Historic mining town in Gulf country
Croydon is the main town in a shire which covers 29,538 square kilometres. Once an important gold mining town it is now a place known for "The Gulflander", an historic train which leaves Normanton every Wednesday and makes its way 150 km east to the tiny and historic town of Croydon. The railway was built to transport gold and people from Croydon to the port at Normanton. At its peak it moved over 10,000 people each year. Today it is a relaxing journey across a flat area known for its swamps and termites. Beyond that the town has a number of significant and interesting historic buildings.
Croydon is located 1,197 km north west of Brisbane via Emerald and Charters Towers and 528 km west of Cairns. It is 125 m above sea-level.^ TOP
Origin of Name
The town was named after Croydon Downs Station. It was W. C. Brown, the manager of the station, who, in November 1885, discovered the gold which led to the development of the town.^ TOP
Things to See and Do
The Incredible Croydon Walking Trail
There is a downloadable brochure titled The Incredible Croydon Walking Trail which provides details (and a map) of the 28 places worth inspecting around Croydon. Details are provided at https://www.croydon.qld.gov.au/downloads/file/820/the-total-croydon-experience.
The most interesting include:
1. The True Blue Visitor Information Centre
Located at 51-59 Samwell Street it is the sensible starting place. It has a theatrette which features the Gold For Now film. It also has restored antique Bedford cars; extensive information on the gold history of the town; examples of mining architecture; historic machinery and equipment and sculpture gardens.
The exhibits include: (a) a Five Head Stamper Mill on the verge outside the Visitor Centre. It was made in Croydon at Stuart and McKenzie's Union Foundry and carted out to Templeton by Charles Hughes and his horse team to be used to crush tin-bearing ore. (b) a huge 3m Flywheel - which was used on the main drive shaft at the Mount Morgan Mine 25 head battery stamper at Table Top (c) the original Tabletop School House on the corner.
2. The Croydon Heritage Precinct
Croydon has been developing an historic precinct comprising a number of buildings from the goldrush era. The surgeon's house has been converted to a bottle museum. The courthouse, which was built in 1887, has been listed by the National Trust. It was constructed of wood, which was easily transportable from Normanton. The building now houses a number of interesting artefacts from the town's past.
Other buildings in the precinct include the Police Sergeant's Residence (1897), the Police Station (1896) mining warden's office, the Croydon General Store, the old gaol and butcher's shop and the hospital. There is also an interesting outdoor museum in which many old pieces of mining equipment have been placed on display.
3. The Police Station
Located on the corner of Aldridge and Samwell Streets and built in 1899. New police buildings were constructed at the rear of the police reserve in 1977 and the nineteenth century buildings were vacated but not removed from the site. The National Trust of Queensland occupied the early buildings in 1982. More recently, the Croydon Shire Council has used the police station as a library and museum. For more detailed information check out https://environment.ehp.qld.gov.au/heritage-register/detail/?id=601153.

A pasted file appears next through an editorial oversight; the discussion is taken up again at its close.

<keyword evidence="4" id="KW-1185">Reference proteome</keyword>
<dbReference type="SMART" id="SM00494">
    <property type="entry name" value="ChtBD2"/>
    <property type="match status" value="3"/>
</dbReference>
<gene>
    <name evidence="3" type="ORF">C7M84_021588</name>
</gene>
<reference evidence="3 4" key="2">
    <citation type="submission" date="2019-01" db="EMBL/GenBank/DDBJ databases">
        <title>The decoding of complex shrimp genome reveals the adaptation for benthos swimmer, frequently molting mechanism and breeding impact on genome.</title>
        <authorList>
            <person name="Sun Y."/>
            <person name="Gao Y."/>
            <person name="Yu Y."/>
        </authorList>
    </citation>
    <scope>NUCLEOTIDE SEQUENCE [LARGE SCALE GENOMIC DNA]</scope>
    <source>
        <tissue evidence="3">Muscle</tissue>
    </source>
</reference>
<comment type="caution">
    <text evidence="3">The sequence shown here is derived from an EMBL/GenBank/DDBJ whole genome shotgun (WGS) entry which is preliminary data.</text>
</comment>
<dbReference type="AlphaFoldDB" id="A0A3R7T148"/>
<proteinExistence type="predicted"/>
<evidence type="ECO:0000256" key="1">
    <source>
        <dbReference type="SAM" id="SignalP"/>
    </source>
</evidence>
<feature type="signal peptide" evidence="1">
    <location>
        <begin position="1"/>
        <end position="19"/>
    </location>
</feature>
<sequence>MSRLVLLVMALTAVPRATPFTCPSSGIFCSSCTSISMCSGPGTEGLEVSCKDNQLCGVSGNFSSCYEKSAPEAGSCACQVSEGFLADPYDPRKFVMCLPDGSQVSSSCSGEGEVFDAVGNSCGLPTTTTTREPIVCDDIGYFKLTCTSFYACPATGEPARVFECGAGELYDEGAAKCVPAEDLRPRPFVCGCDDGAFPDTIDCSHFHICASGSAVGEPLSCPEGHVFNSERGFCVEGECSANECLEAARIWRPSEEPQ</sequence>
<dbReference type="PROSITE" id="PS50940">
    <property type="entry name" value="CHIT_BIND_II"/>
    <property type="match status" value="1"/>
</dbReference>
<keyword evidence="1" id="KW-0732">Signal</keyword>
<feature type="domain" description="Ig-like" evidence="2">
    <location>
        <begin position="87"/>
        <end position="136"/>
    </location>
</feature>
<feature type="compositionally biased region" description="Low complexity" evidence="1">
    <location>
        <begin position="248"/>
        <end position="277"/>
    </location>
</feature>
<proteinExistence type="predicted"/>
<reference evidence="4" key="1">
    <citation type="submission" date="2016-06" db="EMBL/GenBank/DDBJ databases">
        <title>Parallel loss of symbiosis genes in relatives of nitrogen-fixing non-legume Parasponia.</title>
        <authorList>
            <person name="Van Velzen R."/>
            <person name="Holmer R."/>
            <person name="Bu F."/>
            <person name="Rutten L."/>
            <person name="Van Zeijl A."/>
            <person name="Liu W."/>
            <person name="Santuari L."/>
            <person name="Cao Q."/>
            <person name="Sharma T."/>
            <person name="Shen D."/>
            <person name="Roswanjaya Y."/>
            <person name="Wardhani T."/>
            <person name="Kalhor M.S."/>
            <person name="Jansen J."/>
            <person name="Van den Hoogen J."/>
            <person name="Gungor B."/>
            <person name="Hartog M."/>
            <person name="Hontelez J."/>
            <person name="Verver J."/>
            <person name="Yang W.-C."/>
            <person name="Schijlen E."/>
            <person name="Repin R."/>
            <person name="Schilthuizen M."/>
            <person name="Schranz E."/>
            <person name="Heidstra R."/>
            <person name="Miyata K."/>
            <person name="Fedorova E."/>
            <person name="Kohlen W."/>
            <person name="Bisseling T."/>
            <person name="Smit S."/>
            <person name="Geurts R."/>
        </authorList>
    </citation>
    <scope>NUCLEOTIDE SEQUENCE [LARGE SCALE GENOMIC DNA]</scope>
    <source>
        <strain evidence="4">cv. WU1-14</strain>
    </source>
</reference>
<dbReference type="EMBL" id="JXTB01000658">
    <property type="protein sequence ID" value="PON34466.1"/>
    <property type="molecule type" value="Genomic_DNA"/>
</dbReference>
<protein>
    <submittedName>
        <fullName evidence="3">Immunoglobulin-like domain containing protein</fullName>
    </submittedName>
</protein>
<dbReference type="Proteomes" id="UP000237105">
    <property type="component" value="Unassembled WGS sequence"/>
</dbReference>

4. Croydon Court House
Located in Samwell Street, the Croydon Court House was designed by the Queensland Colonial Architect's Office and built in 1887. Part of its importance is the way it used corrugated iron as wall cladding because suitable timber was scarce and voracious termites made keeping buildings in good repair a constant problem. The last court was held in 1926 and since then it deteriorated until it was purchased by the Croydon Shire Council in 1961. National Estate money helped preserve the building in 1980 and by 1999 it had become a Court House Museum, a tourist attraction. The Queensland Heritage Register notes that it is "a single storey building on low stumps and faces Samwell Street, the main street of Croydon. To one side of it are the former police buildings and on the other, former town hall. The court house has a timber frame and is clad with vertical corrugated iron. The gabled roof is also clad with corrugated iron. A verandah with a separate awning supported on posts runs around three sides of the court room. The main entrance is central and approached by low steps. Behind the court room and set at right angles to it are a series of 3 gabled sections containing offices." For more detailed information check out https://environment.ehp.qld.gov.au/heritage-register/detail/?id=600437.
5. Town Hall
Known variously as the Croydon Shire Hall and the Croydon Town Hall, this charming building (completed in 1892) is now used as a picture theatre, dance hall and venue for live concerts. It is a large, single-storeyed timber and galvanised iron building with a square, bell capped tower, a tall flagpole, a clock and cast iron balustrading. The Queensland Heritage Register notes: "Although the main body of the hall is of light hardwood construction with corrugated galvanised iron external sheeting, the tower and the front verandah are lined timber, as is the floor and stage at the rear of the interior. A corrugated galvanised iron sheeted roof is supported on timber trusses and is hipped at the tower end and gabled at the rear; with a separate awning roof over the front veranda. The ceiling of the hall is unlined, although the later additions are fully lined internally with hardboard sheeting." For more detailed information check out https://environment.ehp.qld.gov.au/heritage-register/detail/?id=601653.
6. Croydon Shire Council and Ten Head Stamper Mill
Located next to the new Shire Council building (it was built in 1991) is a Ten Head Stamper Battery which was brought to the town from one of the mines at the southern end of local goldfield.
8. Federation Park Sculptures
Located on the corner of Samwell Street and Alldridge Street the Federation Park has a number steel sculptures set in the gardens. The sculptures depict Croydon's heritage focusing on the role of Aboriginal culture, Chinese settlement, the Pastoral Industry, the Railway and Gold Mining. The War Memorial was commissioned from Blacksmith Artist Hans Pehl and is in the shape of an open book which depicts the names of soldiers from Croydon who fought in the First World War, Second World War, Korean and Vietnam Wars. Surrounding the memorial are a series of unusual interpretations of weapons engraved with inscriptions of the dove of peace.
11. Chinese Temple